Gardening is for the Birds
Gardening is for the Birds!
Spring is a time of awakening when the cold of winter starts getting shrugged off to make room for the warmth which accompanies new growth in the natural world.
For birders, it is exciting because of the return of migratory spring birds! From songbirds to shorebirds and even some waterfowl, about 200 species of neotropical migratory birds annually make this incredible trip that spans continents. Final destination nesting grounds for these birds vary widely throughout the United States and north into Canada, but all require stopover sites where they may rest and refuel for the next leg of their trip.
If you want to help these birds in their spring preparations, consider bird-friendly landscaping that includes native, early-blooming trees, shrubs and flowers with colors that attract birds. According to the Cornell Lab of Ornithology, it is important to plant these 7 important plant groups:
- Conifers: Evergreens such as pines, spruces, firs, arbor vitae, and junipers provide excellent shelter, nest sites, and food. For example, some northern finches specialize on extracting seeds from conifer cones, and some hummingbirds take insects and sap from the tips of conifer branches when they first return in spring.
- Wild grasses and forbs: Untrimmed wild grasses (as opposed to closely cropped lawn grass) as well as “weeds” provide cover for ground-nesting birds. Their seeds provide abundant food for many birds.
- Nectar producers: Flowers, especially those with tubular red corollas, attract hummingbirds and orioles. Insects attracted to these plants also serve as food for many birds.
- Summer fruits: Cherry, chokecherry, native honeysuckle, raspberry, serviceberry, blackberry, blueberry, native mulberry, and elderberry provide food for many birds during the breeding season.
- Autumn fruits: Dogwoods, mountain ash, cotoneasters, buffalo-berries, and other fall-bearing fruit and berry plants provide food for migratory birds, both to build up fat reserves before migration and to sustain them along their journey. Non-migratory birds also fatten up on these so they can enter the winter season in good physical condition.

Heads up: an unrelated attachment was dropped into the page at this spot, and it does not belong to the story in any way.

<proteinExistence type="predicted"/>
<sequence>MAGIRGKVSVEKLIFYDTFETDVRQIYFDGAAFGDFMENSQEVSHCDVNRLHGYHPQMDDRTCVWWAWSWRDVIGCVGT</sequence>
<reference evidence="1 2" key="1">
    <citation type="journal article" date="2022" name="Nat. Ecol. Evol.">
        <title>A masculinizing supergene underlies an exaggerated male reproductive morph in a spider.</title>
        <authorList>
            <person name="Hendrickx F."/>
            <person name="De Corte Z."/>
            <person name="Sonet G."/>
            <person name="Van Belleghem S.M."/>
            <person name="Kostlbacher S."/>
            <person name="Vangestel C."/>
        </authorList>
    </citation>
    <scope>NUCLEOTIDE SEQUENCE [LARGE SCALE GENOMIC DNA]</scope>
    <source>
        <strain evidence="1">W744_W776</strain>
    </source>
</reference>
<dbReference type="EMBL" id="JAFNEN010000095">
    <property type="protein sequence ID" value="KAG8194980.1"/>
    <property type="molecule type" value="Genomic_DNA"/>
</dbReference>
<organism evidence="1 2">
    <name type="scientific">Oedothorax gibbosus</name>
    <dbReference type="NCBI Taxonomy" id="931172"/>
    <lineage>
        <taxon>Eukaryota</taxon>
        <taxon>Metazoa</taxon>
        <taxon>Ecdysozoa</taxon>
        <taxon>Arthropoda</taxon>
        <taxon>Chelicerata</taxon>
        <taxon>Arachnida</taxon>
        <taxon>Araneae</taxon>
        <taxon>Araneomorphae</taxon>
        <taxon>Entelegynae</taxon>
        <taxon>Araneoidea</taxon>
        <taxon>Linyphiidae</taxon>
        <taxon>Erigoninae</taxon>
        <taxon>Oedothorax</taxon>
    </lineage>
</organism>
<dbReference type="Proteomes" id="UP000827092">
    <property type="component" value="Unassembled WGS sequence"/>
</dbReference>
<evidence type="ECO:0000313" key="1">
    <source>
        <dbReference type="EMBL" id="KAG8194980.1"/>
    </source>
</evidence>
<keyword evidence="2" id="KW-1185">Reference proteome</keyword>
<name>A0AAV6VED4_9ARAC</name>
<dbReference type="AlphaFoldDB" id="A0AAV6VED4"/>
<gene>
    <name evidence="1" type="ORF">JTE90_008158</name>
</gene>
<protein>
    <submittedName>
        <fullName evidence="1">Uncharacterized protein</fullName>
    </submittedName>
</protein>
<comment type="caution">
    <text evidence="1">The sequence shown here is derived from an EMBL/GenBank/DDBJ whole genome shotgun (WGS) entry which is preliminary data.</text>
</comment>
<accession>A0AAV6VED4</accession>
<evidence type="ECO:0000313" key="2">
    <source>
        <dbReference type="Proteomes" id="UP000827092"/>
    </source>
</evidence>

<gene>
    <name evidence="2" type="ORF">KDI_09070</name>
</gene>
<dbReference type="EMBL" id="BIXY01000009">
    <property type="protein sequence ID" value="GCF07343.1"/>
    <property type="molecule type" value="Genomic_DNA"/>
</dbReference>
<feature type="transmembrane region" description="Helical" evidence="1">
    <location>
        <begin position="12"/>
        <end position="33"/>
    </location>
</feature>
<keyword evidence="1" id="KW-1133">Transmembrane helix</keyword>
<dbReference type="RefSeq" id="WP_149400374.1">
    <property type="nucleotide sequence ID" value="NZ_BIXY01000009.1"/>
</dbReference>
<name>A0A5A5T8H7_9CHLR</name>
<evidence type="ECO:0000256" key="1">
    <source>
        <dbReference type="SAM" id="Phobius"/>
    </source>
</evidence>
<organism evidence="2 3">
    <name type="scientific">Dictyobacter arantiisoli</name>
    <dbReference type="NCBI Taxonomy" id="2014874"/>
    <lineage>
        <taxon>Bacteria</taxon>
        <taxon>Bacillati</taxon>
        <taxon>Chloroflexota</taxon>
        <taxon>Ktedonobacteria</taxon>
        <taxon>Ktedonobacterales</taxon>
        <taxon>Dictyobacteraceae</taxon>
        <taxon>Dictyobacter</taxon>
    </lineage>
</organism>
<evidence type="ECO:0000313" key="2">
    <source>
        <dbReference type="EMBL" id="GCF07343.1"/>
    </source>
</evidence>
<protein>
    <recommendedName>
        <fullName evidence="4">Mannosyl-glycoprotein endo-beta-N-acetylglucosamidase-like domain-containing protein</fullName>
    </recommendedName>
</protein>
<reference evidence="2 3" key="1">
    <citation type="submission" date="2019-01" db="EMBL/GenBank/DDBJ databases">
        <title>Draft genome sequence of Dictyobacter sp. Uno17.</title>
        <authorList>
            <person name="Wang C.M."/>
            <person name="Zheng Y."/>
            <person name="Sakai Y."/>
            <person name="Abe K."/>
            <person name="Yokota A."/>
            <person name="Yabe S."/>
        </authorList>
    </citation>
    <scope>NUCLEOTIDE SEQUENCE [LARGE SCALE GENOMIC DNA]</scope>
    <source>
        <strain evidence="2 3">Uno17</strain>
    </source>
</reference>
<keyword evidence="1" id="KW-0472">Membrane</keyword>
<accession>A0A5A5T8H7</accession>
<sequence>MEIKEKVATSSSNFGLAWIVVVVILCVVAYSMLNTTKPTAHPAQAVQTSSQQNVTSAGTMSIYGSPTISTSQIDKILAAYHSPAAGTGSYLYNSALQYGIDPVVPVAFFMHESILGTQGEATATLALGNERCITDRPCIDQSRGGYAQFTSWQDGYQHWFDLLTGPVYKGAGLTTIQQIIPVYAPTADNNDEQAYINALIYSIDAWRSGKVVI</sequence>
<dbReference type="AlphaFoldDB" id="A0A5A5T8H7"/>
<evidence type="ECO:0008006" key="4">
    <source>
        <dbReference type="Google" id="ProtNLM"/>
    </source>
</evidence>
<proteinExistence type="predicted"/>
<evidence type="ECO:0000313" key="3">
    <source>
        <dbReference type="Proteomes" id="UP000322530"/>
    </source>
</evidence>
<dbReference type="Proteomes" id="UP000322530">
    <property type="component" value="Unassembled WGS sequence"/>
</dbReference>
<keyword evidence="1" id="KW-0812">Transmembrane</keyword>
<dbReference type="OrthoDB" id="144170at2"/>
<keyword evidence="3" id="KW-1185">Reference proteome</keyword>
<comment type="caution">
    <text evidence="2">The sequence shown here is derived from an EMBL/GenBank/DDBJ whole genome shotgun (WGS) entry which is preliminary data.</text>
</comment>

- Winter fruits: Plants that hold onto their fruits long after they ripen in the fall provide a winter food source for winter residents and early-returning migrants. Robins, waxwings, Pine Grosbeaks, and mockingbirds are among the birds drawn to fruit trees in winter. Crabapple, snowberry, native bittersweet, sumacs, viburnums, American highbush cranberry, eastern wahoo, Virginia creeper, and winterberry (holly) are all valuable for these birds.
- Nuts and acorns: Oaks, hickories, buckeyes, chestnuts, butternuts, walnuts, beeches, and hazels provide food for titmice, jays, turkeys, some woodpeckers, and other “mast-eaters.” Insects drawn to their spring flowers provide food for spring-migrating birds. These trees also provide nesting habitat for many species.
Last but not least, you should think about offering a water source for your birds. If you already have a natural source that is great, but if you don’t, offering a bird bath will help to provide water for drinking and preening.
For more questions regarding Warren County Soil and Water Conservation District programs and/or technical assistance on water or soil questions, visit http://warrenswcd.com or call, 513-695-1337.
If you want to help birds during spring migration, consider bird-friendly landscaping that includes native, early-blooming trees, shrubs and flowers with colors that attract birds.
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Gardening for birds is fun and easy but takes some planning and thought.
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- The Cornell Lab of Ornithology - https://www.birds.cornell.edu/home
- Black Swamp Bird Observatory - https://www.bsbo.org/timing-of-spring-migration.html
- Audubon - https://www.bsbo.org/timing-of-spring-migration.html
- Penn State Extension - https://extension.psu.edu/gardening-for-birds
- Ohio State University Extension - https://woodlandstewards.osu.edu/sites/woodlands/files/imce/0010.pdf
- Oklahoma State Extension - https://extension.okstate.edu/fact-sheets/landscaping-and-gardening-for-birds.html